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Last week, I took a quick, two day, one night trip from Paris to Normandy to see the D-Day Beaches. Although I did not plan any significant riding, my bike was with me (naturally), and I did do two short rides (in addition to a lot of driving in the car). I stayed in Arromanches, which is between Omaha Beach and Gold Beach. On the first day, I rode west and visited the batteries at Longues and Port-en-Bessin. On the morning of the second day, I rode east and toured Gold and Juno Beaches. I had too little time to visit the area fully and my rides only whetted my appetite for more. But, being on the bike gave me a very good feel for the beaches and the terrain above them. If anyone has toured the area by bike, I would be interested in hearing how much time you spent in the area and where you went -- I definitely would like to return again and spend more time touring on the bike.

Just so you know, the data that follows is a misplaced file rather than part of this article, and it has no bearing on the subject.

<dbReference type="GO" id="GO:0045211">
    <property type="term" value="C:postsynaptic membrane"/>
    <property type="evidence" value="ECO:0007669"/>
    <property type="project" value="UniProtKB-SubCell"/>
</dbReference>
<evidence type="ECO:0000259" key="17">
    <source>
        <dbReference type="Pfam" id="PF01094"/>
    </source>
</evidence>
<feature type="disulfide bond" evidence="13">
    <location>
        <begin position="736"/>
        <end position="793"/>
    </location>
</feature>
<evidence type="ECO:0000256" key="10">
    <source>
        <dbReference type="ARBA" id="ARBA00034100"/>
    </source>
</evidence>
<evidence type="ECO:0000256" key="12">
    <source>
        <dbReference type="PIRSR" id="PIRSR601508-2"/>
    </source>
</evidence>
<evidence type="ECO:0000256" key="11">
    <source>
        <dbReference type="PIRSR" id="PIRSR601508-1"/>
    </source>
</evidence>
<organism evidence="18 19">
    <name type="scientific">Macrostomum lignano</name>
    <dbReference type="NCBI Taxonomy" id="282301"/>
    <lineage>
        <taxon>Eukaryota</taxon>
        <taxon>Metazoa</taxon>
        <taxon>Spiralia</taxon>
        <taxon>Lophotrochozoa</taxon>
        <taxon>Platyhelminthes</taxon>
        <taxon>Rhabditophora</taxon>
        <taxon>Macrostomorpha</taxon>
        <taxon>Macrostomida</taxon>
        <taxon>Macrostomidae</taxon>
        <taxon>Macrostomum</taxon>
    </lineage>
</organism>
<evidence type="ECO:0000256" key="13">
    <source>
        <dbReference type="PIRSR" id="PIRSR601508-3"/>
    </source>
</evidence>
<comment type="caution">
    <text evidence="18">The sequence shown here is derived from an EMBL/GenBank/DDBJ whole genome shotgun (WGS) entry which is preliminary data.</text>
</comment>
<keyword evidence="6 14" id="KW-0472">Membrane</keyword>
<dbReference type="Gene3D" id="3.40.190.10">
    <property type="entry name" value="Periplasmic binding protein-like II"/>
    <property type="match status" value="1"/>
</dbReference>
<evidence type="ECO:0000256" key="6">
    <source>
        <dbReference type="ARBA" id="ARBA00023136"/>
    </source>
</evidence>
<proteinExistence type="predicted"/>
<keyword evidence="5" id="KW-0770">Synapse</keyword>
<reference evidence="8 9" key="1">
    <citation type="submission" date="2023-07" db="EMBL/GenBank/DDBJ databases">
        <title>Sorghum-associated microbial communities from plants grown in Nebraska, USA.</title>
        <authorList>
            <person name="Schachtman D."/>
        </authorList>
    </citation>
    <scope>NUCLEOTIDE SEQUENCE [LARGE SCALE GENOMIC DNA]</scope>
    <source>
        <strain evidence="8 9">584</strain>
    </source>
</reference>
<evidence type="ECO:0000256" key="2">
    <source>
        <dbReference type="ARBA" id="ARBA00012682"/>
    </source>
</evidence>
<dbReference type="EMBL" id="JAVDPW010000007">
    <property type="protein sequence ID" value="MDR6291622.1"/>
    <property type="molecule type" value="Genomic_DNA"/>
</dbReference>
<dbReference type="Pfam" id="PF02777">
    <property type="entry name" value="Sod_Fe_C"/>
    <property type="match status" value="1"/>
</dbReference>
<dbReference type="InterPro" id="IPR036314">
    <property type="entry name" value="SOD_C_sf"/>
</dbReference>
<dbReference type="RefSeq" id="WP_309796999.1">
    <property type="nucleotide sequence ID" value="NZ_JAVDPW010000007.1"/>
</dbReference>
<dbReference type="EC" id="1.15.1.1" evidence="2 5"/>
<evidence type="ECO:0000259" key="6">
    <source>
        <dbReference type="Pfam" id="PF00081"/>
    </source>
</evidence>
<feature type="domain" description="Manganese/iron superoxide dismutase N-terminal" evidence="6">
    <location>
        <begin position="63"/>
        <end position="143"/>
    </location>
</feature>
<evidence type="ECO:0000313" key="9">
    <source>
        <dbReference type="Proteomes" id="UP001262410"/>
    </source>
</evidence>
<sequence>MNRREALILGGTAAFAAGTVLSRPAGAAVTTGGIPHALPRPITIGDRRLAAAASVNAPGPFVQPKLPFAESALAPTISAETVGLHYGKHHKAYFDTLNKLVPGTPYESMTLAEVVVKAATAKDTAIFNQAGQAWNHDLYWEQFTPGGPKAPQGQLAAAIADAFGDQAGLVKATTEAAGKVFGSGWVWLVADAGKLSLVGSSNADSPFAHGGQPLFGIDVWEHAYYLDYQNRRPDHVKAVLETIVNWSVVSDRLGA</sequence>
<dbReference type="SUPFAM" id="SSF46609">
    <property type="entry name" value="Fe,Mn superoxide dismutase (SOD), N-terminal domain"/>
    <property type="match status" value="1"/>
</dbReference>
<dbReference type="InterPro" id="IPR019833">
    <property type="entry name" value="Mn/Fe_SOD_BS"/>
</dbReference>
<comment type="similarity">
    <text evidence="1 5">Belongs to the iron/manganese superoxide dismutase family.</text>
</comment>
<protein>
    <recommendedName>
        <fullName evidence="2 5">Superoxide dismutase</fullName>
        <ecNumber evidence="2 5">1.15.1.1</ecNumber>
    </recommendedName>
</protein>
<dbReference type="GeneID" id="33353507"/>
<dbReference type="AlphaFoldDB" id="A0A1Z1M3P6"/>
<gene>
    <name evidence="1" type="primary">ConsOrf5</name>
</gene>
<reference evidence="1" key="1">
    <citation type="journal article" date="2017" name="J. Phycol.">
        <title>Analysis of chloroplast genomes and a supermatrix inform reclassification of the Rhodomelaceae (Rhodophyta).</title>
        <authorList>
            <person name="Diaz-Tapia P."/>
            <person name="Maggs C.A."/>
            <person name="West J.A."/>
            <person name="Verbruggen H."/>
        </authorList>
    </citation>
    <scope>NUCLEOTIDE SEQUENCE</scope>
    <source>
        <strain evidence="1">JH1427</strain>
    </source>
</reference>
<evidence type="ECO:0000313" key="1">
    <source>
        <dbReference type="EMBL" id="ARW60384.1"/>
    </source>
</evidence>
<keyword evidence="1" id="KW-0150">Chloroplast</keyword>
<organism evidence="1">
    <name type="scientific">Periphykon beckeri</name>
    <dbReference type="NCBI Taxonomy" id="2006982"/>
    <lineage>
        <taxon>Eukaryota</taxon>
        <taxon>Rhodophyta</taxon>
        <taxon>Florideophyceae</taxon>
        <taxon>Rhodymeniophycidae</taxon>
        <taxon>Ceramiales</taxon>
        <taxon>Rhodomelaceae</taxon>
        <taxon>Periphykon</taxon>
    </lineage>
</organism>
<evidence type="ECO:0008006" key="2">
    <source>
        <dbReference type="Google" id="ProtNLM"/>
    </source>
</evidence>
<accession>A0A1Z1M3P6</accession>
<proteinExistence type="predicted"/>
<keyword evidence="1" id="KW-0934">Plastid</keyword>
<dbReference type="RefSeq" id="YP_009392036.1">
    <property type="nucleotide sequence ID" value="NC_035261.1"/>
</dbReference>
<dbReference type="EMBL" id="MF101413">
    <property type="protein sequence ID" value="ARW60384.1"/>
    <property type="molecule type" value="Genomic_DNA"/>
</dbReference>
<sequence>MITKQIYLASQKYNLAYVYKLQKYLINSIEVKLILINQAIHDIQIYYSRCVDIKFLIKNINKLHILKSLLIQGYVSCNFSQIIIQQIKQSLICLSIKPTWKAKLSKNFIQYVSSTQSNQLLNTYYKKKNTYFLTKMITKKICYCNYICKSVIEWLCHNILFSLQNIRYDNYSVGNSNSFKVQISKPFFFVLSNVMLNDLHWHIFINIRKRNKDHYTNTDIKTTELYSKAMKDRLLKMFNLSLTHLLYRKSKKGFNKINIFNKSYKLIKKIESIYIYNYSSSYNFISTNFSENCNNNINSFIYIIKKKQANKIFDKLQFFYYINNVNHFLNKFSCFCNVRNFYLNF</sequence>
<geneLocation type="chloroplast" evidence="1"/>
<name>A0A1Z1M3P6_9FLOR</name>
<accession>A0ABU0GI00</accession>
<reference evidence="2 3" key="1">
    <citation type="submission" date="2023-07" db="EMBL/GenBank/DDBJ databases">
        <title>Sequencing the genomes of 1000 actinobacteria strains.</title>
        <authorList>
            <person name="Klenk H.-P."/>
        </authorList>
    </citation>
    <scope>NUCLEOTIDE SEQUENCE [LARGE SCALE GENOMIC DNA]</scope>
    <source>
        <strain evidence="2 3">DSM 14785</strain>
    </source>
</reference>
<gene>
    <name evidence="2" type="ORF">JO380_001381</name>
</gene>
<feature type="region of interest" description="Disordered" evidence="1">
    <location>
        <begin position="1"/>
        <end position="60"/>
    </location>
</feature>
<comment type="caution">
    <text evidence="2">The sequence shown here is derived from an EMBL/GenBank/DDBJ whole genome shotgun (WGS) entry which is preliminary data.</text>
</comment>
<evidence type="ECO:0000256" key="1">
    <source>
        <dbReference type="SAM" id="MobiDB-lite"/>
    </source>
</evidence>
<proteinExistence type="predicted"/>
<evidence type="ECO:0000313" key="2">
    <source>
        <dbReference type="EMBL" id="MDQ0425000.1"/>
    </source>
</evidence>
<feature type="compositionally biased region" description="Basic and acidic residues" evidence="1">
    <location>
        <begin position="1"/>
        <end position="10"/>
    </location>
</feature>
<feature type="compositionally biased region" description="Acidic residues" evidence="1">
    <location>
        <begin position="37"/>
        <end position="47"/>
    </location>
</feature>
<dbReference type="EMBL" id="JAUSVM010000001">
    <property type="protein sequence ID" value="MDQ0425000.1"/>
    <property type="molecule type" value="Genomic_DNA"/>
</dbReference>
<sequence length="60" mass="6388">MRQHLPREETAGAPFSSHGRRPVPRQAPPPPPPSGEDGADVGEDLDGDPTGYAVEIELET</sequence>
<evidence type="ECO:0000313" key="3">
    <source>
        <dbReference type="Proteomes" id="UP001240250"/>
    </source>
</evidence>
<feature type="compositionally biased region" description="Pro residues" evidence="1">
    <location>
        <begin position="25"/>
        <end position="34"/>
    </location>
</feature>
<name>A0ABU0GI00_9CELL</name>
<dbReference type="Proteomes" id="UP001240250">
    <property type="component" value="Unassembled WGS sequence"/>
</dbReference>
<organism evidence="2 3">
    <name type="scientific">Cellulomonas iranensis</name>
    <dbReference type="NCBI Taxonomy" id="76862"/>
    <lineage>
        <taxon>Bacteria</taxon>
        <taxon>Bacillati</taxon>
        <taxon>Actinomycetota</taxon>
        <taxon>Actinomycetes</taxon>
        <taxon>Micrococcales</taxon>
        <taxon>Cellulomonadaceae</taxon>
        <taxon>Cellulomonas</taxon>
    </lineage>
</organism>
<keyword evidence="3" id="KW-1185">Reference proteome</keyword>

When I was leaving Paris, a friend remarked that I was in for an emotional two days. I kind of shrugged this off -- I have visited battlefields such as those at Gettysburg and Antietam and military cemeteries such as Arlington and I have seen all of the major D-Day related movies (e.g., The Longest Day, Saving Private Ryan, Band of Brothers) without shedding any tears. I was fine until I was at the American Military Cemetery at Colville-sur-Mer. I was walking among the thousands of crosses and stars of david that are familiar to anyone who has seen photos of the place. But, I had expected the graves to face the water; they did not. Then it hit me, all of the graves were facing West -- to the United States -- to the homes to which the 9,387 soldiers never returned. Yes, it was quite an emotional moment for me.

When you see the beaches, the cliffs that had to be surmounted, the uneven terrain and treacherous hedgerows, the immense sacrifice that both the dead and the living made in Normandy in 1944 cones into clear focus. I thought of Private Ryan's initial words when he is located: "What have I done to earn this?" and Captain Miller's (Tom Hanks') final words in the film: "Earn this."
 

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MarkS said: